Sunday, August 17, 2014

New Finds on the High Powerline

The almost-autumnal weather of late was perfect for climbing a steep rocky powerline this past Saturday.  My friend Sue and I had climbed up these slopes in late June, when we hid from the sun as much as we could in the deep woods surrounding the clear-cut.  But on this pleasantly cool afternoon, the intermittent sun felt welcome as we scrambled up tumbled rocks and pushed our way through hip-deep ferns and flowers.

I was on a mission to find two plants we had located in June, hoping to find them in bloom so that I could collect some specimens to update the botanical atlas for Saratoga County.  Neither Prostrate Tick-trefoil (Desmodium rotundifolium) nor Orange-grass St. Johnswort (Hypericum gentianoides) appear on the New York Flora Association's distribution maps for the county, although we had found both species growing abundantly up here in June (albeit without any flowers at that time).

 Having seen it before at another location, I knew that the Orange Grass bloomed in late summer/early autumn, but I was only guessing about the bloom time for the Prostrate Tick-trefoil, a species unfamiliar to me.  As it happened, I was just beginning to fear we had missed its bloom time, since all I was finding were its yellowing leaves and a few seedpods, when Sue spotted several blooms at the ends of long trailing stems.  I was able to get a photo as well as collect a blooming specimen.  Prostrate Tick-trefoil is not a rare plant in New York, but this is the only site where I have ever found it.

I had hoped we would find both plants in bloom together, since it's quite a hike to get up to their locations.   But when we found a large patch of the Orange Grass, I was disappointed to find it still in bud, with no open flowers.  The yellow buds would probably open wide in a day or two, with many other buds still closed up tight within their deep-red sepals.

On second thought, though, I wonder if the deep-red "buds" are not sepals at all, but instead the seedpods of spent blooms.  Perhaps if the day had been warmer, all those yellow buds would have been open wide.  After searching, I did find a few tiny flowers just starting to spread their petals.

The Prostrate Tick-trefoil had been a new "lifer" for Sue and me when we found it last June, and this August afternoon yielded yet another flower that neither I nor Sue had ever seen before.  And believe me, it would have been hard to miss the giant, vividly-colored blooms of Pasture Thistle (Cirsium pumilum), a low-growing thistle native to the northeastern U.S.

Although the whole plant was barely two-feet high, the blooms were the largest thistle flowers I have ever seen, and they were delightfully fragrant as well as beautiful.

That gorgeous thistle alone would have made our efforts worth the trip, but we were also pleased to find many other flowers in bloom, including several other species of Tick-trefoil.  These bright-pink flowers were among the widely-branched blooms of Panicled Tick-trefoil (D. paniculatum).

The flowers of Large-bracted Tick-trefoil (D. cuspidatum) were paler and bluer and borne in a tighter cluster than those of D. paniculatum.  The leaves are much larger and wider, too, and they narrow to sharp, rather than rounded, points.

Bush Clovers (Lespedeza) were abundant up here on this high open meadow, but they were not the Round-headed ones we were used to commonly seeing at other locations.  Here we found Hairy Bush Clover (L. hirta), with its dense spike-like clusters of white flowers touched with pink, and with obviously hairy stems.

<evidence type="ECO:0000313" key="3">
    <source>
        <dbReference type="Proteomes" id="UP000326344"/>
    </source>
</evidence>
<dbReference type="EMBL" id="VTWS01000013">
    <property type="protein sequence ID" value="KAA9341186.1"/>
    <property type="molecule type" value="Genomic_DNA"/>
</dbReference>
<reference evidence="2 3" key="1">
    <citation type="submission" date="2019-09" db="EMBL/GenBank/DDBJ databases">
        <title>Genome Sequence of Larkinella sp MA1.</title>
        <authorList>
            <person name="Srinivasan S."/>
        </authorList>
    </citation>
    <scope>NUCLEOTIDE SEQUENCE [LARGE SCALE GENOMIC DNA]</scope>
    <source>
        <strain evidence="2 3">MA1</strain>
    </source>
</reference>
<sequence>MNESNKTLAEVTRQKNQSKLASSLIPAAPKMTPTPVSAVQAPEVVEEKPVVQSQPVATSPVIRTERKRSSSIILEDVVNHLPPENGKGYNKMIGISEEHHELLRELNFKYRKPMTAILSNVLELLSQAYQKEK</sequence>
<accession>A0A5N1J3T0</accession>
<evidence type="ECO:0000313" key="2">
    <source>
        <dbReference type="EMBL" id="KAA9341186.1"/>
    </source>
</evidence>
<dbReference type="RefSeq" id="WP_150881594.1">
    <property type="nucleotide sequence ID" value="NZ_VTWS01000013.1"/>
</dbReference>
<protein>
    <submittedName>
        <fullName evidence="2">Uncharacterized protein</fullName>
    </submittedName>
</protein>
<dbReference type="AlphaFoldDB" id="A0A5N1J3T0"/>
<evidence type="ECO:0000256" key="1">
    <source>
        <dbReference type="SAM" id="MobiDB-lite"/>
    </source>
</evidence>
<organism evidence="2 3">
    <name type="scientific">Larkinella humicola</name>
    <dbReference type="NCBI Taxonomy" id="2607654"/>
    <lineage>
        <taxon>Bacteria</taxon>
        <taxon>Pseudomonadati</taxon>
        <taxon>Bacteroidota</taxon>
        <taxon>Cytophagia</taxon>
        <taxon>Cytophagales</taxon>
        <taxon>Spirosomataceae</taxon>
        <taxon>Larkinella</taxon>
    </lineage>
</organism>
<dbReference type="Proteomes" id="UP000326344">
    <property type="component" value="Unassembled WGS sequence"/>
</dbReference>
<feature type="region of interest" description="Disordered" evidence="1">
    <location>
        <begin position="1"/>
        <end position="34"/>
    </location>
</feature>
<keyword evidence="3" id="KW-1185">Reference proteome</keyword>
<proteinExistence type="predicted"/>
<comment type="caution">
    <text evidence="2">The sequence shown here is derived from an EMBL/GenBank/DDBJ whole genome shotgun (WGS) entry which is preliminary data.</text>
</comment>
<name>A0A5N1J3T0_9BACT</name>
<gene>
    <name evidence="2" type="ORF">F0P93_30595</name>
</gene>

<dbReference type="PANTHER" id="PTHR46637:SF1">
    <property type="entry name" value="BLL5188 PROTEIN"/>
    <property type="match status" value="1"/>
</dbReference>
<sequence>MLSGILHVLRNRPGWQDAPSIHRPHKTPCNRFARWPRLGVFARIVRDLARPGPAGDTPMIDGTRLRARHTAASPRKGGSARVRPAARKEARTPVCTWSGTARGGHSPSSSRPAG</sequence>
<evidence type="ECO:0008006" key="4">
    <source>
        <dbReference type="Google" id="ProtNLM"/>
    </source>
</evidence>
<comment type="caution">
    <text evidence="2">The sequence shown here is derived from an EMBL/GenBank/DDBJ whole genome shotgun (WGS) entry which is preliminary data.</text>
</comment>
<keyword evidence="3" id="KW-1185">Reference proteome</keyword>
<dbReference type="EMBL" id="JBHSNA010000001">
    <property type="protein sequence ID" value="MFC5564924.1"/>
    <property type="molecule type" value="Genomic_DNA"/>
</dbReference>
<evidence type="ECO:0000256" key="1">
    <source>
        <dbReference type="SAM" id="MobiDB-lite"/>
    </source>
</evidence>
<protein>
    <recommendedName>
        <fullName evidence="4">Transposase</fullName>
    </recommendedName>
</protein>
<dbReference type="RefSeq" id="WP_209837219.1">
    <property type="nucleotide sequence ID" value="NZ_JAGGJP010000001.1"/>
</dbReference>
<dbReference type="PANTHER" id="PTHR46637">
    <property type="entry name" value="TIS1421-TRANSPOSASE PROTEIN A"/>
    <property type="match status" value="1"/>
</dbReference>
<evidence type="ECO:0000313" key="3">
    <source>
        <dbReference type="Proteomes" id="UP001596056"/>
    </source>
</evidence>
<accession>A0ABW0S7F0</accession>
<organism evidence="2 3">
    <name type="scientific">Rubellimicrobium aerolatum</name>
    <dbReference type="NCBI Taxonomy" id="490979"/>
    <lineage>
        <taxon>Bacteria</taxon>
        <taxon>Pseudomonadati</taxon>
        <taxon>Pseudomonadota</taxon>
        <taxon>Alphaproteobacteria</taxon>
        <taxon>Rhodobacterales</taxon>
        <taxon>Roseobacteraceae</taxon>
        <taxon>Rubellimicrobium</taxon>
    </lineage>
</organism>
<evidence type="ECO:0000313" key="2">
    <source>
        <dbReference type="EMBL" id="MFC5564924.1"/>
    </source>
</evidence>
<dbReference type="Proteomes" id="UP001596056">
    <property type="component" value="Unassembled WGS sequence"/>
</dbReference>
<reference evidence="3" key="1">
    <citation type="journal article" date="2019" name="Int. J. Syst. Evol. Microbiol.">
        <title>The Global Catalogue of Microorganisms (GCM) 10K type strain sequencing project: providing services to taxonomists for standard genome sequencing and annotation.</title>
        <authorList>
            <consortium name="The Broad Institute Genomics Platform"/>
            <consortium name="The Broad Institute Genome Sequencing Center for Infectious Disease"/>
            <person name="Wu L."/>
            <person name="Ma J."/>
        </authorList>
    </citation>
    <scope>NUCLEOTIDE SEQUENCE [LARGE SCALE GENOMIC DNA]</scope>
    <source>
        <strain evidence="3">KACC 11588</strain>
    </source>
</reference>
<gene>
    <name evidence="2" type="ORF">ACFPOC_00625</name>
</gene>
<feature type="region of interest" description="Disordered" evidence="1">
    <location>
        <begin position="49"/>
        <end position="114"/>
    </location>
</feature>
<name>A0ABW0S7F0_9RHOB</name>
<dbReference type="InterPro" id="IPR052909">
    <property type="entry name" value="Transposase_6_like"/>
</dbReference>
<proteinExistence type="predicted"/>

Here too, we found the pretty purple blooms of Wandlike Bush Clover (L. intermedia).

Bright yellow sprays of Goldenrod waved in the breeze, which did not interrupt the amorous activities of many pairs of Goldenrod Soldier Beetles.

I hope our pairs of insect lovers manage to escape the clutches of this Goldenrod Crab Spider camouflaged amid the golden florets.  But since this little tyke was hardly a quarter inch across, perhaps it lies in wait for smaller prey.

Update:  As my friend Sue notes in her comment to this post, this little spider is NOT a Goldenrod Crab Spider, but rather a White-banded Crab Spider (Misumenoides formosipes). According to a very informative website Sue cites,  "a view of the eyes from the front can distinguish this species from the similar looking Goldenrod crab spider (Misumena vatia). In the White-banded crab spider, there is a conspicuous, white, transverse ridge below the eyes called a 'clypeal carina.' Misumena vatia does not have such a ridge."

This colorful critter would not be preying on either the spider or the mating beetles, since the Banded Net-winged Beetle dines mostly on nectar or the juices of rotting plants.  It's unusual to see a beetle without hard shiny wing covers, but that's how it came to be called a net-winged beetle.

As Sue and I started back down the mountain, we stopped to enjoy the view of the shining river from our high prospect.  I very stupidly forgot to carry my GPS device to record the coordinates of where I found the plant specimens I collected, so I shall have to return to make those readings at a later date.  Perhaps I will wait until autumn turns the mountainside forest to gorgeous colors.  Can you imagine how lovely this view will be then?


The Furry Gnome said...

Always a thrill to find new species! Great photos as always, and several plants I'm not familiar with. Happy botanizing!

threecollie said...

So lovely!

suep said...

what a great day we had ! your photos look almost 3D they are so vibrant -

I looked up that spider, since it looked a little different -- it is a white-banded crab spider according to bug guide - interesting link here:
A new spider for us, too !